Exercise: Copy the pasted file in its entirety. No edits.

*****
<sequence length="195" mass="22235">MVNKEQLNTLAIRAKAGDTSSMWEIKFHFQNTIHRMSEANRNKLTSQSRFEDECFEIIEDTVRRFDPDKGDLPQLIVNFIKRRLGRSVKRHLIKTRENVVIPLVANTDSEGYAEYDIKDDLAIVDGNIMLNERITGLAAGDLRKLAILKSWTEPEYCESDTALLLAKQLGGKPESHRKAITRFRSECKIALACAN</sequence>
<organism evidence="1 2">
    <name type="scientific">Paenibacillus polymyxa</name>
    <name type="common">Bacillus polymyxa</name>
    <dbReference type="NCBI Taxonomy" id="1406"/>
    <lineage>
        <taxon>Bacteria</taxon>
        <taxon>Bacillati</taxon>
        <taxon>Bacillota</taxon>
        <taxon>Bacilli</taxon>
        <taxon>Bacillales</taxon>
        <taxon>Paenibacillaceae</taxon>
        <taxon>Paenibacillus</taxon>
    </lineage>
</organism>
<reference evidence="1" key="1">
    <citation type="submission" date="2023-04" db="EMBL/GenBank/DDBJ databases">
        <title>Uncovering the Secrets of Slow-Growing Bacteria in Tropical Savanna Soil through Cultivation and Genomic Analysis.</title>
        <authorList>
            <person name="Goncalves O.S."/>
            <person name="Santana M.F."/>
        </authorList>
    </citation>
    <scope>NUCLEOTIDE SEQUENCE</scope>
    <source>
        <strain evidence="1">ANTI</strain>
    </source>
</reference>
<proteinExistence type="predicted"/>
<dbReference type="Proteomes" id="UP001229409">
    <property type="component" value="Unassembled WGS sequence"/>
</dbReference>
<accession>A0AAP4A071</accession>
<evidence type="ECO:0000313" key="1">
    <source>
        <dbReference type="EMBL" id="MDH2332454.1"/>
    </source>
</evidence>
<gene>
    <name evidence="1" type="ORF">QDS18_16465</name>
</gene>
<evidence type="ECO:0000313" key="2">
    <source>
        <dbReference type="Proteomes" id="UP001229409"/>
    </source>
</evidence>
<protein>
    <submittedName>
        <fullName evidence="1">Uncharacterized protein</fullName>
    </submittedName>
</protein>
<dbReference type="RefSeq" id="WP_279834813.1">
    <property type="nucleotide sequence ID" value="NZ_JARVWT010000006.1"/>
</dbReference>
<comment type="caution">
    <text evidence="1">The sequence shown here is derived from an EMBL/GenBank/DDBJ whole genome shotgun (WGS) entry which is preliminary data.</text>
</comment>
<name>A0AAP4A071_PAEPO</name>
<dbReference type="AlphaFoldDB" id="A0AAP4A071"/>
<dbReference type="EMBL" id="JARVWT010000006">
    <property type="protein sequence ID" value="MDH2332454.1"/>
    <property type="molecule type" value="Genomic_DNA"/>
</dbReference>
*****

<sequence length="195" mass="22235">MVNKEQLNTLAIRAKAGDTSSMWEIKFHFQNTIHRMSEANRNKLTSQSRFEDECFEIIEDTVRRFDPDKGDLPQLIVNFIKRRLGRSVKRHLIKTRENVVIPLVANTDSEGYAEYDIKDDLAIVDGNIMLNERITGLAAGDLRKLAILKSWTEPEYCESDTALLLAKQLGGKPESHRKAITRFRSECKIALACAN</sequence>
<organism evidence="1 2">
    <name type="scientific">Paenibacillus polymyxa</name>
    <name type="common">Bacillus polymyxa</name>
    <dbReference type="NCBI Taxonomy" id="1406"/>
    <lineage>
        <taxon>Bacteria</taxon>
        <taxon>Bacillati</taxon>
        <taxon>Bacillota</taxon>
        <taxon>Bacilli</taxon>
        <taxon>Bacillales</taxon>
        <taxon>Paenibacillaceae</taxon>
        <taxon>Paenibacillus</taxon>
    </lineage>
</organism>
<reference evidence="1" key="1">
    <citation type="submission" date="2023-04" db="EMBL/GenBank/DDBJ databases">
        <title>Uncovering the Secrets of Slow-Growing Bacteria in Tropical Savanna Soil through Cultivation and Genomic Analysis.</title>
        <authorList>
            <person name="Goncalves O.S."/>
            <person name="Santana M.F."/>
        </authorList>
    </citation>
    <scope>NUCLEOTIDE SEQUENCE</scope>
    <source>
        <strain evidence="1">ANTI</strain>
    </source>
</reference>
<proteinExistence type="predicted"/>
<dbReference type="Proteomes" id="UP001229409">
    <property type="component" value="Unassembled WGS sequence"/>
</dbReference>
<accession>A0AAP4A071</accession>
<evidence type="ECO:0000313" key="1">
    <source>
        <dbReference type="EMBL" id="MDH2332454.1"/>
    </source>
</evidence>
<gene>
    <name evidence="1" type="ORF">QDS18_16465</name>
</gene>
<evidence type="ECO:0000313" key="2">
    <source>
        <dbReference type="Proteomes" id="UP001229409"/>
    </source>
</evidence>
<protein>
    <submittedName>
        <fullName evidence="1">Uncharacterized protein</fullName>
    </submittedName>
</protein>
<dbReference type="RefSeq" id="WP_279834813.1">
    <property type="nucleotide sequence ID" value="NZ_JARVWT010000006.1"/>
</dbReference>
<comment type="caution">
    <text evidence="1">The sequence shown here is derived from an EMBL/GenBank/DDBJ whole genome shotgun (WGS) entry which is preliminary data.</text>
</comment>
<name>A0AAP4A071_PAEPO</name>
<dbReference type="AlphaFoldDB" id="A0AAP4A071"/>
<dbReference type="EMBL" id="JARVWT010000006">
    <property type="protein sequence ID" value="MDH2332454.1"/>
    <property type="molecule type" value="Genomic_DNA"/>
</dbReference>